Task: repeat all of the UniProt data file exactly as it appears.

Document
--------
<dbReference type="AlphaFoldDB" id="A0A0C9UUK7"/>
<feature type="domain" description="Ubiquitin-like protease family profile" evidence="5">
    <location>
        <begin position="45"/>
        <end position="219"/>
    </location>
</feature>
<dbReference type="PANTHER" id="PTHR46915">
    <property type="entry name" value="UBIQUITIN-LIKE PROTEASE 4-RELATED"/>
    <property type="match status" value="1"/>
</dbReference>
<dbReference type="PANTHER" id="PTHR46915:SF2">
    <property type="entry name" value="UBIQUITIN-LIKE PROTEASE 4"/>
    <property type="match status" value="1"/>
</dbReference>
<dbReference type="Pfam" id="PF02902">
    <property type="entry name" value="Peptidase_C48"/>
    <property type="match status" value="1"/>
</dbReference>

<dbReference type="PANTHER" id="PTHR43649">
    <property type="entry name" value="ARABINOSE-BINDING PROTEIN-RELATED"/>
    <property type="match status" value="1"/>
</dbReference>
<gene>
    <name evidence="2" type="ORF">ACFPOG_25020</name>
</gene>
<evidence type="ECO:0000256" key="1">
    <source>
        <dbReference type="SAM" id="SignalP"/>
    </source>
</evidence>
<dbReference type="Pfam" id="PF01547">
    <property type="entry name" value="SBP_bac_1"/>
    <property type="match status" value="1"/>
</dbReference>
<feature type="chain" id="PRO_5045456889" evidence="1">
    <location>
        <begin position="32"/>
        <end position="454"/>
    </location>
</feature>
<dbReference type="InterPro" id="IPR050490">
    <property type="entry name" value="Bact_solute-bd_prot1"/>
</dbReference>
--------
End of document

<dbReference type="AlphaFoldDB" id="A0A0C9UUK7"/>
<feature type="domain" description="Ubiquitin-like protease family profile" evidence="5">
    <location>
        <begin position="45"/>
        <end position="219"/>
    </location>
</feature>
<dbReference type="PANTHER" id="PTHR46915">
    <property type="entry name" value="UBIQUITIN-LIKE PROTEASE 4-RELATED"/>
    <property type="match status" value="1"/>
</dbReference>
<dbReference type="PANTHER" id="PTHR46915:SF2">
    <property type="entry name" value="UBIQUITIN-LIKE PROTEASE 4"/>
    <property type="match status" value="1"/>
</dbReference>
<dbReference type="Pfam" id="PF02902">
    <property type="entry name" value="Peptidase_C48"/>
    <property type="match status" value="1"/>
</dbReference>

<dbReference type="PANTHER" id="PTHR43649">
    <property type="entry name" value="ARABINOSE-BINDING PROTEIN-RELATED"/>
    <property type="match status" value="1"/>
</dbReference>
<gene>
    <name evidence="2" type="ORF">ACFPOG_25020</name>
</gene>
<evidence type="ECO:0000256" key="1">
    <source>
        <dbReference type="SAM" id="SignalP"/>
    </source>
</evidence>
<dbReference type="Pfam" id="PF01547">
    <property type="entry name" value="SBP_bac_1"/>
    <property type="match status" value="1"/>
</dbReference>
<feature type="chain" id="PRO_5045456889" evidence="1">
    <location>
        <begin position="32"/>
        <end position="454"/>
    </location>
</feature>
<dbReference type="InterPro" id="IPR050490">
    <property type="entry name" value="Bact_solute-bd_prot1"/>
</dbReference>